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CES Show-Stoppers

Aside from highlighting innovation, the international Consumer Electronics Show (ces) does one thing really well: draw crowds. Last January 170,000 visitors, including fifty-six students from byu’s MBA Tech Society, convened in Las Vegas to see the latest in intelligent goods.

Eight MBAs share their top picks from tech’s greatest spectacle.

1. Toyota Fuel Cell logo 2. Person drawing an image from a tablet screen 3. a black computer monitor

1. Petrol Antagonist

Hybrid and electric cars are well known, but fuel-cell automobiles are a newer environmentally friendly alternative to gasoline counterparts. Toyota’s Mirai (Japanese for future) will be the first hydrogen-powered vehicle available commercially when it goes on sale later this year. “We’ve heard about them in theory, but fuel-cell cars are now a reality,” says Chetan Zawar.

toyota.com/fuelcell

2. Doodle Digitizer

The Slate by iSketchNote allows users to immediately digitize their handwritten sketches and notes. “As a designer, I am always looking for ways to make digital design and art-making more tactile,” says Julia Tian. The Slate’s slim size and long battery life also make for easy portability.

isketchnote.com

3. Curves Ahead

TV has come a long way since its black-and-white days, says Brian Rigby. His top product, an LG 4K OLED television, was “a stellar display that left everyone in awe.” The model features a curved screen with a color display and image refresh rate that quadruples current HD quality.

lg.com/us/experience-tvs/oled-tv

4. Grillbot 5. Oculus on a man's head 6. a person pointing a remote at a TV 7. a Touch device 8. A broken tablet screen

4. Charbroil Bot

No more scrubbing a dirty barbeque after the burgers are cooked—the Grillbot can do the work for you. Similar to a Roomba, the Grillbot is an automated device that cleans your grill grates with a touch of a button. “It’s a unique product that addresses a real pain point for barbecue fanatics,” says Shayla Barber.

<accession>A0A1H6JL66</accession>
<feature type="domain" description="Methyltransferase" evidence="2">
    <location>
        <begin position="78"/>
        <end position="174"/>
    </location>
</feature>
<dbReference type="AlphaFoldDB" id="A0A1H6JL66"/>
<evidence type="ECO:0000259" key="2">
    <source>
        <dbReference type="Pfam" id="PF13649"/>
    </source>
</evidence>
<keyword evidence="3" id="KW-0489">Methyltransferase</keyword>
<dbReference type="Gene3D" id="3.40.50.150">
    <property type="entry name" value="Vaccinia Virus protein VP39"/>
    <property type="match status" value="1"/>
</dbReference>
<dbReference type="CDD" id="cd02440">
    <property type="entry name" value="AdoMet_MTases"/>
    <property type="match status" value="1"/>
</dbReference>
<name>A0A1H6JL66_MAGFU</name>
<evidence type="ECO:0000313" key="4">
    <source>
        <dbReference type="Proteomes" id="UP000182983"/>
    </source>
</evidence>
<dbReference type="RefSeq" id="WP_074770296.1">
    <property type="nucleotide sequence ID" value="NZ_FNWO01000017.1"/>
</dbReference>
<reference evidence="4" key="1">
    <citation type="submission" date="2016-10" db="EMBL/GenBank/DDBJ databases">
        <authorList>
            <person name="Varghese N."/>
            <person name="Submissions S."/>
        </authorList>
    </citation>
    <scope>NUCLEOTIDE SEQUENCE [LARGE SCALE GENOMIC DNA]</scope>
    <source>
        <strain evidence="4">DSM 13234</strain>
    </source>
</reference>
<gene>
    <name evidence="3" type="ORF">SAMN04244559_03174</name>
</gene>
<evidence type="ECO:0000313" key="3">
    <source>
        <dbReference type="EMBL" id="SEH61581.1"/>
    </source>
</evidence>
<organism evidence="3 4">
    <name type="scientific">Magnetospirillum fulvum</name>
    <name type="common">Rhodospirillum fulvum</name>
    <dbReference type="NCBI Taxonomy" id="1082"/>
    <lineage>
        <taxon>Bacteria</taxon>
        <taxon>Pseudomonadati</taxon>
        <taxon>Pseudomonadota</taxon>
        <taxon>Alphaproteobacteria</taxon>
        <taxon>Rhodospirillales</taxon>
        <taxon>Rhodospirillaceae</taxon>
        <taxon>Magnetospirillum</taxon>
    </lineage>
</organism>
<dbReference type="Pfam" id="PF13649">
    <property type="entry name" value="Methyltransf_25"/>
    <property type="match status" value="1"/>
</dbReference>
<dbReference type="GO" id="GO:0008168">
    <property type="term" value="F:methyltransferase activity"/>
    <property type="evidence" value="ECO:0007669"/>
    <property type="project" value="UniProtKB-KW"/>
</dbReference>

grillbots.com

5. Reality check

Virtual reality has long been in the margins, but Joseph Murphy believes Oculus Rift could make the technology mainstream. “They’ll revolutionize how we view entertainment, education, and telecommunication,” Murphy says. The Rift boasts stereoscopic 3-D and a 100-degree field of view.

oculus.com/rift

6. TV à la Carte

Sling TV has the most “disruption potential” of all the products at CES, says Ryan Oaks. The service allows consumers to watch top cable channels, including ESPN, live for $20 a month. “It has the goal to capture the elusive twenty- to thirty-five-year-olds who usually don’t pay for cable,” Oaks says.

sling.com

7. Digital Da Vinci

Janice Woolley initially needed practice on the Touch haptic 3-D stylus from 3D Systems, but the technology still won her over. Mimicking the feel of traditional sculpting, Touch allows users to feel texture and mold virtual materials in a way that connects the digital and physical worlds.

cubify.com/products/touch

8. Right Track

With a background in marketing, Brady Leavitt tabbed Eye Tribe, a portable eye tracker, as his top device. Providing a cost-effective method to conduct user-experience tests while maintaining a high level of performance, the camera is $99 and can be used in conjunction with computers, tablets, or smartphones.

theeyetribe.com

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Article written by Jordan Christiansen

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